Thanks to GPS software, it’s entirely possible to see the movements of any vehicle from a smartphone, tablet, or through a desktop email program – you don’t even have to leave home to see where the person you’re tracking is headed! That’s some pretty impressive equipment, and it’s the best way to track down a thief, it seems.

What’s Next For Gang Members?

The members of the ‘Get Money Team’ will all face various counts in front of a judge. Some team members are also being charged with assault and an attempt to use counterfeit $20 bills. Without the help of GPS trackers, police would not have been able to follow gang members throughout each retail expedition.

To some, police should require a warrant in order to attach a GPS tracking unit to a car. For others, suspected criminals should be tracked until proven guilty or otherwise. If, on the other hand, you do own a fleet of vehicles, you can track those cars or trucks freely with a GPS tracking device – and that’s where we come in.

Our Trackers

At Alpha GPS Tracking, we have a number of fleet tracking devices that were designed to follow each move a drive in your company makes. While it’s not advisable to track someone randomly, you can track anyone that’s driving a vehicle you own – you just have to tell them first.

Need a GPS fleet tracker? Contact us today, or check out what we have to offer on our website. As for the girls that were part of the ‘Get Money Team,’ they’ve all been busted, arrested, and are now facing trial. In short: be aware that police only need a small GPS tracker to find out what you’re up to!

Are Authorities Tracking Your EZ Pass?

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Did you hear the news back in September about a man whose EZ Pass transponder, which he hacked into in order to set an alert every time the device was accessed, was being read in places nowhere near a toll? Well if you didn’t, it actually happened. He even caught the moment the device was accessed on camera, posting it to YouTube.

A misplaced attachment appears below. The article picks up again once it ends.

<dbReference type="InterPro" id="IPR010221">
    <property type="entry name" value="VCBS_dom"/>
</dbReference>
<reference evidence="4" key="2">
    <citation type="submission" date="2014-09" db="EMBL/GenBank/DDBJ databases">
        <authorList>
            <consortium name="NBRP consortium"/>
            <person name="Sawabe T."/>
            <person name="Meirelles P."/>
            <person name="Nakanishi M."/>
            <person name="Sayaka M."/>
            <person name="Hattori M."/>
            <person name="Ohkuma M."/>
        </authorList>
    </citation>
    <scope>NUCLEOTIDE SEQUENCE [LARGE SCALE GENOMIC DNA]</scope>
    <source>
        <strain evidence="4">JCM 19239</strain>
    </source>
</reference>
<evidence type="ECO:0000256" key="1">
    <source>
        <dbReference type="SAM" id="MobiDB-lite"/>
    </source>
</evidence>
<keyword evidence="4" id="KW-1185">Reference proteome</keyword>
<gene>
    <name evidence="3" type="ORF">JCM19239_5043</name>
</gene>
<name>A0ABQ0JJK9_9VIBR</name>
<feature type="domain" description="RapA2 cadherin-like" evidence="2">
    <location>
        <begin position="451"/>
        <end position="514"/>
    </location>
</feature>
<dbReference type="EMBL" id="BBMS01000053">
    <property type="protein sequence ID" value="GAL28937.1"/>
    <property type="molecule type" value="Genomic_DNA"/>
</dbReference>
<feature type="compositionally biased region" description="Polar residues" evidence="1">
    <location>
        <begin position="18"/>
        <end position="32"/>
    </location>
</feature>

EZ Pass officials responded, claiming that the ID associated with the tag — which would identify your personal information — is scrambled in order to protect your privacy. What’s more, each time your device is read, officials say that the data is only stored for a few minutes, deleted after matching up the data of the last read.

The Problem

It highlights the main concern people have with devices such as this one: Big Brother is watching. And it’s not just EZ pass transponders that are being monitored. The Daily Telegraph has reported that the Highways Agency in the UK is also keeping an eye on its drivers by accessing various devices like GPS trackers and cell phones in order to keep an eye on traffic patterns to figure out how to alleviate congestion.

The government says the information is all anonymous, sent to them by mobile phone service providers and other agencies that collect GPS location data. Regardless of whether or not people remain anonymous, the problem lies in the fact they have no clue the data is even being used in this fashion.

It Doesn’t Stop There

The article goes on to disclose retail stores are also using location data extracted from GPS trackers in smartphones connected to the mall’s Wi-Fi connection. In this case, they are looking to see which stores shoppers visit and how long they’re there for.

And again, shoppers haven’t the slightest clue their movements throughout the mall are being watched. Shouldn’t there be some form of disclosure? Shouldn’t shoppers know that by signing on to the mall’s Wi-Fi connection they might be subject to this monitoring?

The Test

The Highways Agency is testing out the idea, gathering location data from both smartphones and GPS trackers in vehicles, in two trials. One trial involves what they call “historic” data, basically data gathered prior to the point they are actually accessing it, to analyze traffic patterns. The second trial is “real time,” gathering actual location data that will allegedly help motorists get around accidents and other traffic woes.

The historic data is gathered from cell phone service providers, who provide the Highways Agency with the specific time a vehicle with a GPS tracker or smartphone enters a certain area. The real-time data gathered comes straight from the GPS trackers and smartphone apps themselves.

A New Age

Traffic is known to be a big problem in the UK, and it’s only going to get worse according to analysts with the Department of Transport — a 19 percent increase by 2025. This is a radical new way to manage traffic, but is it the right way? That’s a question that authorities are going to have to answer soon.

There are ethical ways to track vehicles, though, and you can track any vehicle that’s company property – so keep that in mind. And keep us in mind when it comes to finding the right GPS tracker for your fleet!